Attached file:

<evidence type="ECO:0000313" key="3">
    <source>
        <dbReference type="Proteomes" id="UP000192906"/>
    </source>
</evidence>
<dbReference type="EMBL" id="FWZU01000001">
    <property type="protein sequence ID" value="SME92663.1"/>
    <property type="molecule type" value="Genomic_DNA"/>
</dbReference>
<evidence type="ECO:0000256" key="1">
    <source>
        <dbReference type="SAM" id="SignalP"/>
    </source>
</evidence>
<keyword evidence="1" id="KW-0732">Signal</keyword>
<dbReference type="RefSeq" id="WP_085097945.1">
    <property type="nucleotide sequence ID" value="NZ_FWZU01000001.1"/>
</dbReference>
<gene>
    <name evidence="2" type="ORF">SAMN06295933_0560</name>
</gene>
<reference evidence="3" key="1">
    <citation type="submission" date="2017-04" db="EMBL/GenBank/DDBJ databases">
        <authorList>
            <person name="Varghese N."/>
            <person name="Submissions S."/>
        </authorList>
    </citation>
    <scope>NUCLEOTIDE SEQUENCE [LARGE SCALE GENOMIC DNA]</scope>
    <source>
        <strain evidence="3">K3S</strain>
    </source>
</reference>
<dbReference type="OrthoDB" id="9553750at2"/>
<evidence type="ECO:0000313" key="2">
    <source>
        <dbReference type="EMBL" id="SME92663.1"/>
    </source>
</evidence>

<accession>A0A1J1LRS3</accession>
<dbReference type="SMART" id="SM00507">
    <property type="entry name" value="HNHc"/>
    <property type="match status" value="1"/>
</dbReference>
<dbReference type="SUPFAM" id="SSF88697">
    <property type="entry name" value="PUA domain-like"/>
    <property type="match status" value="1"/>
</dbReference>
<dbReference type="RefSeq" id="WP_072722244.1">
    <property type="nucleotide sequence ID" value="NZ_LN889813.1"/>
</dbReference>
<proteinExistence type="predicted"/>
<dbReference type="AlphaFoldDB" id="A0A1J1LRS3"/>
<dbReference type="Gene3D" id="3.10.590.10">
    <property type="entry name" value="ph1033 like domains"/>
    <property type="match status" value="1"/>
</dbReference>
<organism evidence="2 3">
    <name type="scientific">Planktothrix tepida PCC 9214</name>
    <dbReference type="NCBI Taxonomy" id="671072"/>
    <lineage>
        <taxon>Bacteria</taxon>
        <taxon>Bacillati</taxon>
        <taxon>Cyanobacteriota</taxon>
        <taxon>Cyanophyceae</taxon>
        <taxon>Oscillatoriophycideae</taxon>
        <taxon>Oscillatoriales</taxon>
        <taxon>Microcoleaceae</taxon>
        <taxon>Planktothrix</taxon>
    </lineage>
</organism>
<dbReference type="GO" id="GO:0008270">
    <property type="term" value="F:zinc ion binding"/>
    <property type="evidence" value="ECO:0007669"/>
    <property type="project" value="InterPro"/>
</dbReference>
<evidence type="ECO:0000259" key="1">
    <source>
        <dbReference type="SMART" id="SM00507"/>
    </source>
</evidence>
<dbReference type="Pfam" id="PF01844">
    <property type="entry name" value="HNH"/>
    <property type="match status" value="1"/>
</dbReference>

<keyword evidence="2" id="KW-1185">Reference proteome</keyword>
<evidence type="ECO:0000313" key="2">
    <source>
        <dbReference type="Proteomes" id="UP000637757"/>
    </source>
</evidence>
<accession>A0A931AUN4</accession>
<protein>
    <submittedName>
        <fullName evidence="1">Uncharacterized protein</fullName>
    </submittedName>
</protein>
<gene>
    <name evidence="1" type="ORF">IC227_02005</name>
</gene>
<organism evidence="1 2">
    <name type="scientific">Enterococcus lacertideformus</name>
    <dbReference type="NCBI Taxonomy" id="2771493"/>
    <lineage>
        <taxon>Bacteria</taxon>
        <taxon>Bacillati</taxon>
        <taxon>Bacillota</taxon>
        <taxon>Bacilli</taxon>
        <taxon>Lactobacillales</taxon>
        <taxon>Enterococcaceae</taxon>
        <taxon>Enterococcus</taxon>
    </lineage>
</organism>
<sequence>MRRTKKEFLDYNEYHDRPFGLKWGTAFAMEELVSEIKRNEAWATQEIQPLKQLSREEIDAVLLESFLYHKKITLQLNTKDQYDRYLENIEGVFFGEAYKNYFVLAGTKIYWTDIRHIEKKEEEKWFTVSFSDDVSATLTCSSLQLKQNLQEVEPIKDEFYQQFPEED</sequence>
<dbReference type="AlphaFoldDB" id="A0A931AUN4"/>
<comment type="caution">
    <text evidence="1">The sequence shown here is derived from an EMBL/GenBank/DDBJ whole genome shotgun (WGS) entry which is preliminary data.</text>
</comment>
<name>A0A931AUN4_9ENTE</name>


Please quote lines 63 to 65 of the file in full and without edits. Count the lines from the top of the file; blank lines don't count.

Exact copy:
        <taxon>Bacillati</taxon>
        <taxon>Cyanobacteriota</taxon>
        <taxon>Cyanophyceae</taxon>